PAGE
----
Humor Magazine

Hey Girl, You Sure Can Quilt

By Dianelaneyfitzpatrick

Hey Girl, You Sure Can Quilt

Remember when I wrote about how excited I was to go to the International Quilt Festival when I don’t quilt? I bet you thought I wouldn’t go. I bet you thought I would think better of jumping into the quilters’ mosh pit, that I would be afraid I’d look inept, and I would save my money for, perhaps, a Nerds on Facebook festival or something I could rock all by myself.

Wrong! I went! 

Hey Girl, You Sure Can Quilt
      It was amazing. My impression of quilters, my sisters, and my own self-worth rode a roller-coaster over the four days. 

Down: I suck. 

Up: I’m good at this!

Down: I’m the worst one here and I better start making shit up if I want to be allowed to stay. Where’s that Glossary of Quilting Terms?

Up: I’m really good at this. I could have my son’s bedroom turned into a sewing room in a matter of hours. But first, let me spend $2,500 in fabrics and thread.

Down: I’ve now spent more time trying to hide my mistakes than I’ve spent learning how to do it right. Up: I’m better than the lady who claims she has made “plenty of Civil War quilts” but who avoided having to prove her quilt knowledge by eating bagels and texting through the whole class.

Down: I ate a bagel and texted in my third class.

Hey Girl, You Sure Can Quilt

My first impression was that quilters are serious-as-shit women who have an overabundance of talent and self-esteem, such that they will all wear a homemade quilted jacket to a place where they know 99% of the others will also be wearing homemade quilted jackets. They have their own rules on what to wear and how to show off. Peers mean nothing to these ladies. They are the most focused people but the least competitive. They don’t wear their quilted jackets to show off or try to prove that their quilted jacket is more fancy than the others’. They are just proud of their quilted jackets. And they should be. Some of those jackets were quilted to the nines. They all looked stunning in the long line to check in and pick up our tote bags. I was humbled, but proceeded on, quiltjacketless.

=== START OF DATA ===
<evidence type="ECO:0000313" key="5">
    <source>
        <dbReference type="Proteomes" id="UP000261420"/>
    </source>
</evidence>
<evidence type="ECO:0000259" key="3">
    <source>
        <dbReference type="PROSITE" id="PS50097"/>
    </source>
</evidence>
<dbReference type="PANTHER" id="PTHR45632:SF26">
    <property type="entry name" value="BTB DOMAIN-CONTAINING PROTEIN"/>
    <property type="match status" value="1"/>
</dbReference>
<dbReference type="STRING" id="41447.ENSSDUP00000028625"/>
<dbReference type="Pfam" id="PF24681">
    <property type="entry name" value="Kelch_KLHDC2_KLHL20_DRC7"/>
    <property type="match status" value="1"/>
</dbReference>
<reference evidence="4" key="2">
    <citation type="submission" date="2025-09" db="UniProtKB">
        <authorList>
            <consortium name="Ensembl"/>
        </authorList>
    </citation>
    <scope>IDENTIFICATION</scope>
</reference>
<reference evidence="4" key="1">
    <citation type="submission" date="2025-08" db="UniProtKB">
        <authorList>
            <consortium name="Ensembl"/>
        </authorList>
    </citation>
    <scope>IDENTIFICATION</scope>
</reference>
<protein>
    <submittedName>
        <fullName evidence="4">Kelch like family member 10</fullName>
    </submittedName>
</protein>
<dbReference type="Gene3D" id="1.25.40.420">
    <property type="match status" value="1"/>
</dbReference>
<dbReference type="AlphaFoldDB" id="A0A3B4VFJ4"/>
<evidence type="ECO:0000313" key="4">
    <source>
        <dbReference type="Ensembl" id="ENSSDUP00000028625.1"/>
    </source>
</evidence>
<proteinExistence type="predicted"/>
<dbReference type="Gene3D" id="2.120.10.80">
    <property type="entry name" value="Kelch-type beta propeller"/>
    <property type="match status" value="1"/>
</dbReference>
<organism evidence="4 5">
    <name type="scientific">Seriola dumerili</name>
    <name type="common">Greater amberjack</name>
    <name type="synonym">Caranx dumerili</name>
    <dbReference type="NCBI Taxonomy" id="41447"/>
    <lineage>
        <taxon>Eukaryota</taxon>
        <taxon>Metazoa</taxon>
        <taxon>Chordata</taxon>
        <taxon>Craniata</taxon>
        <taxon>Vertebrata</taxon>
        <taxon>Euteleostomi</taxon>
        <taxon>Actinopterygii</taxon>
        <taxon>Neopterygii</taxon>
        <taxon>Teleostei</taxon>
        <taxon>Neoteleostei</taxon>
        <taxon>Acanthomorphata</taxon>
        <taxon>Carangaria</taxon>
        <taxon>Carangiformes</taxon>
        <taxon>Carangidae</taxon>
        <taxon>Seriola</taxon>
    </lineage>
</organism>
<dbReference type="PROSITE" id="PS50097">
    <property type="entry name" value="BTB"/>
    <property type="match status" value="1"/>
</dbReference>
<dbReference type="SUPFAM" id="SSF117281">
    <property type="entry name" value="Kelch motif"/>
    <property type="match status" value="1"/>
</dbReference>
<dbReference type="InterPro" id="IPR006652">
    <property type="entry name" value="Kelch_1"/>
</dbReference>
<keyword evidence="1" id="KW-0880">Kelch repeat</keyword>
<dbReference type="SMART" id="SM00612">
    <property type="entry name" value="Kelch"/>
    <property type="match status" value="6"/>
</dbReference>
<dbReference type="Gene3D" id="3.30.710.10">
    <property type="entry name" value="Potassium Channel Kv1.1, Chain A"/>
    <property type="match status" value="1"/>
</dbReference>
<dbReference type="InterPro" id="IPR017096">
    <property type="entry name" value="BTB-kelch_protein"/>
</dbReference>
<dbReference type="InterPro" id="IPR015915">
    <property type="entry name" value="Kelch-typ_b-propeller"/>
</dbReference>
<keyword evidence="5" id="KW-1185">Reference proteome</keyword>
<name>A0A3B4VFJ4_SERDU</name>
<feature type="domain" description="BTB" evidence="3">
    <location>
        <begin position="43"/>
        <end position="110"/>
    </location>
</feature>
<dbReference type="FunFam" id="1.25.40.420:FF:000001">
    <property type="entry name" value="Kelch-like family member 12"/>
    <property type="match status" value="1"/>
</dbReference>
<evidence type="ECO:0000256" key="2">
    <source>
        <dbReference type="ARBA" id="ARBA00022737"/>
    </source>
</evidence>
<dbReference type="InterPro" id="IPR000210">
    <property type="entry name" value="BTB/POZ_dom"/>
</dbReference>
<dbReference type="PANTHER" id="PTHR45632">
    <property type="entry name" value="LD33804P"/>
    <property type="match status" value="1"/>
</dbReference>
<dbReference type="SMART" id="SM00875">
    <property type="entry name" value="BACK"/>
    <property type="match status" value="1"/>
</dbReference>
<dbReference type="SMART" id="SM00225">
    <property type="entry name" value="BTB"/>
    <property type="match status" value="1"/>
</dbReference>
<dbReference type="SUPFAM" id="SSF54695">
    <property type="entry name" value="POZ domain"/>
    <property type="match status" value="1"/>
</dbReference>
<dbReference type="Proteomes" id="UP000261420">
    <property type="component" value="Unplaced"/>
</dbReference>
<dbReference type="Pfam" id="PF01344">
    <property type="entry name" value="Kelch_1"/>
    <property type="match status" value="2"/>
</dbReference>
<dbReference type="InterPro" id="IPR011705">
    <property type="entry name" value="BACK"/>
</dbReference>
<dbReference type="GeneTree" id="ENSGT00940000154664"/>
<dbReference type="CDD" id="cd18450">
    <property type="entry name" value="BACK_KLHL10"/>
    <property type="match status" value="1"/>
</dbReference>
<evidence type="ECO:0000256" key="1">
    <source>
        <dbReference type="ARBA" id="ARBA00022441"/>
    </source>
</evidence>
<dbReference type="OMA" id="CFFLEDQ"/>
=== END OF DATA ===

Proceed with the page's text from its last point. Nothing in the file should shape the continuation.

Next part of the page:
Hey Girl, You Sure Can Quilt

My second impression was that my sisters are far better at quilting than they had let on. I always knew Kathy, Reenie and Pam were good quilters. All three of them possess the perfect storm of artistic meets precise meets it doesn’t have to be perfect; I can always make another one; but it’s perfect anyway; (confident smile / hair toss).

After three classes, I was convinced that any one of them could teach half the classes in the catalog better than the professional quilters, book authors and inventors of quilt products who were running around in the white Faculty badges.

“You guys are awesome!” I told my sisters after having gotten a pretty good look at what the other quilters were doing in the classes. Their fabric choices were classier, their work was flawless, and they’re fast too. Pam made an entire bed-sized quilt top in one six-hour class. I mean, I always knew they were good. I just didn’t know how relatively good they were.

Then we went to the big quilt show, where hundreds of quilts were displayed from all over the world. Some of them were selling for thousands of dollars. One was of The Last Supper. Some weren’t so much quilts as they were a bunch of craft supplies tangled up in what looked like a well orchestrated Michael’s explosion if Yoko Ono was involved. Some were as big as a wall. One was a historic diary - three years of 19th century journal entries on fabric.

“Remember what I said about you guys being awesome?” I told my sisters after going through the quilt show. “Yeah, forget that. You aren’t that impressive after all.”  They really should work on their multi-media if they want to run with big dogs.

Hey Girl, You Sure Can Quilt

The most fun part was showing what we had done at the end of the week. My sisters call this an Irish Mini Mart.(Something about a trip to Ireland Pam and Reenie took some years ago. Despite its name, there are no shots or Guinness involved at all.) We took turns displaying and making a presentation about our week. My mini mart was heavy on the gifts and shopping I did, but I was able to show a few things I had made and some things I learned.

I bought supplies for my first real quilting project. With their help, and my soon-to-be new sewing room, I might even get it finished.

Hey Girl, You Sure Can Quilt

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